Reducing the Risks
Shark attacks are rare, but they are most likely to occur under the conditions described here. Most attacks occur near the shore around sandbars or near steep drop-offs where sharks’ prey congregate.
According to the International Shark Attack File, 26 unprovoked shark attacks were reported in the United States in 2011 (out of 29 overall). White, tiger, and bull sharks are responsible for most unprovoked attacks.
Unprovoked attacks happen in the following situations:
- Hit and run. These are the most common, usually occurring in the surf zone with swimmers and surfers as targets. These seem to be cases in which the shark mistakes the human for prey. Injuries are a single bite or wound and the shark does not return.
- Bump and bite. These attacks are less common, normally occurring in deeper waters and involving swimmers or divers. The shark circles and often bumps prior to the attack. Repeat attacks and multiple bites and injuries occur. Injuries are often severe and fatal in these attacks.
- Sneak. Like the "bump-and-bite" attacks, they occur in deeper waters, but differ in that the shark attacks without warning. Repeat attacks and multiple bites and injuries occur. Injuries are often severe and fatal in these attacks.
The relative risk of a shark attack is very small, but you should still be aware of ways to decrease this risk. Here some tips to keep in mind on your next beach visit:
- Avoid being in the water at night from sunset to sunrise. This is when sharks are most active.
- Stay in a group. Sharks are more likely to attack solitary individuals.
- Do not wander too far from shore. Being farther out puts you further from help.
- Avoid bright or patterned clothing. Sharks see contrast well.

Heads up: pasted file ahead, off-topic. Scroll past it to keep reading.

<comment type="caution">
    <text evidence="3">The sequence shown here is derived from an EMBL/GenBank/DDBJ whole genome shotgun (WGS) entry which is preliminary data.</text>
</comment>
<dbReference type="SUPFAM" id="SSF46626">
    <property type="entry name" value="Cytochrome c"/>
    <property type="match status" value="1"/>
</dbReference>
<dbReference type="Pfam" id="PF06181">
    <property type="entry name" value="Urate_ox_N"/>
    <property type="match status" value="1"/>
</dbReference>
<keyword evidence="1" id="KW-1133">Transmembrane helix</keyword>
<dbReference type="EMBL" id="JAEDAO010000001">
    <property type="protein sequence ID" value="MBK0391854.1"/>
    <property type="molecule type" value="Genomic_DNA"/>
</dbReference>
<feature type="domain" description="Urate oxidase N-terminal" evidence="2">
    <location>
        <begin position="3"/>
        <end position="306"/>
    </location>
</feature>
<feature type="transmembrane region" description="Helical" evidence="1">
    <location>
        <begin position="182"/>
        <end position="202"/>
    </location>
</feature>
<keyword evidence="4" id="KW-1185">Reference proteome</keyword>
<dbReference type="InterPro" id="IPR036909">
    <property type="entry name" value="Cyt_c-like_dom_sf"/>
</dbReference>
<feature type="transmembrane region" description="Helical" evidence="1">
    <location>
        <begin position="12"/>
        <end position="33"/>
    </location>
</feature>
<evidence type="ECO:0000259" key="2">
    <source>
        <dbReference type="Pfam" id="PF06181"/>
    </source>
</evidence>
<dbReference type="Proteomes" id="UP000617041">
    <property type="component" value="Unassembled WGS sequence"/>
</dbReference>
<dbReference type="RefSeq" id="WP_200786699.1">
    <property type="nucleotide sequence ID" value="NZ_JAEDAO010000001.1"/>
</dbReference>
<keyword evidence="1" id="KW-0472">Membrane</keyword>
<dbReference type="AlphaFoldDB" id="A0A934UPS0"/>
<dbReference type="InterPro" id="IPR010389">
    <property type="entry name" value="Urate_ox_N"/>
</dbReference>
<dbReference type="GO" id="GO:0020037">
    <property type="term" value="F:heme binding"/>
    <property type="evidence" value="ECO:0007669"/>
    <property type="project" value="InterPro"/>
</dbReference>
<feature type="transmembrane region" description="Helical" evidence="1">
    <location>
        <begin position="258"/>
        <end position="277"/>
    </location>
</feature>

- Avoid swimming near commercial or sport fishermen. Sharks can smell the bait and be attracted from long distances.
- Stay out of the water if you are bleeding or near storm drain and sewage outputs. These smells can attract sharks.
- Know the facts and myths about sharks. For example, seeing porpoises does not mean sharks are not around.
- Avoid erratic movements. Examples are excessive splashing or swimming pets.
- Be careful between sandbars and near drop offs--these are favorite hangouts for sharks.
- Do not enter the water if sharks are known to be present and leave the water if sharks are seen.
- Do not harass a shark if you see one! Stay calm and keep your position as quietly as possible.
Adapted and excerpted from:
George Burgess, "Reducing the Risk of a Shark Encounter: 12 Tips for Avoiding a Shark Attack," Florida Museum of Natural History (accessed 08/2012).
George Burgess, "How, When & Where Sharks Attack," Florida Museum of Natural History (accessed 08/2012).
Related Sites & Articles
- UF/IFAS Publications
- Common Sharks of Florida
- Other Sites & Publications
- International Shark Attack File--Florida Museum of Natural History
- Shark Attack Questions--Florida Museum of Natural History
- Sharks--Florida FWC